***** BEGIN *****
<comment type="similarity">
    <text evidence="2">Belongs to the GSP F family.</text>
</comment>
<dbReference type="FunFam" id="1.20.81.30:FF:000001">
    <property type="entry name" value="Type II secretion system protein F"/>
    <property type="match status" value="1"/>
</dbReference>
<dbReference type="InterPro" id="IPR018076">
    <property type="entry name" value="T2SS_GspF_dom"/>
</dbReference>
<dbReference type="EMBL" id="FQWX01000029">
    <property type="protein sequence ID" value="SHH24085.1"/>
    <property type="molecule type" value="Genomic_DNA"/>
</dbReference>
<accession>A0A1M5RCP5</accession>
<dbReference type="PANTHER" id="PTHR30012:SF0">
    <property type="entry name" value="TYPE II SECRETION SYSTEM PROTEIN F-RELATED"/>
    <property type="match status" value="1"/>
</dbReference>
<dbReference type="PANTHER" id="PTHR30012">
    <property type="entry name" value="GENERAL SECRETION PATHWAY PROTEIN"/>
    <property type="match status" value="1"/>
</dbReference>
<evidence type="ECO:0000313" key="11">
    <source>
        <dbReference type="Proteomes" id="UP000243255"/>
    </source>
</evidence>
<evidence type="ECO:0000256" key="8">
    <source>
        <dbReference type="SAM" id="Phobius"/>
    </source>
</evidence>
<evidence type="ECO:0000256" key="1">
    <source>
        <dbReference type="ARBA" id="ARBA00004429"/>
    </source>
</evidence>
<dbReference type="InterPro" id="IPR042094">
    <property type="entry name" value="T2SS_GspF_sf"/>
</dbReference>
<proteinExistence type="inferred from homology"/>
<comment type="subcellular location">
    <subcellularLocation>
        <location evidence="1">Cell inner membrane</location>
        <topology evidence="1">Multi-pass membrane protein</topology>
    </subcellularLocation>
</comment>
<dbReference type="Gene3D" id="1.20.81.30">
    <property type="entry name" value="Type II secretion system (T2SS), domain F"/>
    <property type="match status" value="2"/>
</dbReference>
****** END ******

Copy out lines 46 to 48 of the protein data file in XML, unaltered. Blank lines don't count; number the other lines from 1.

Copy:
        <topology evidence="1">Multi-pass membrane protein</topology>
    </subcellularLocation>
</comment>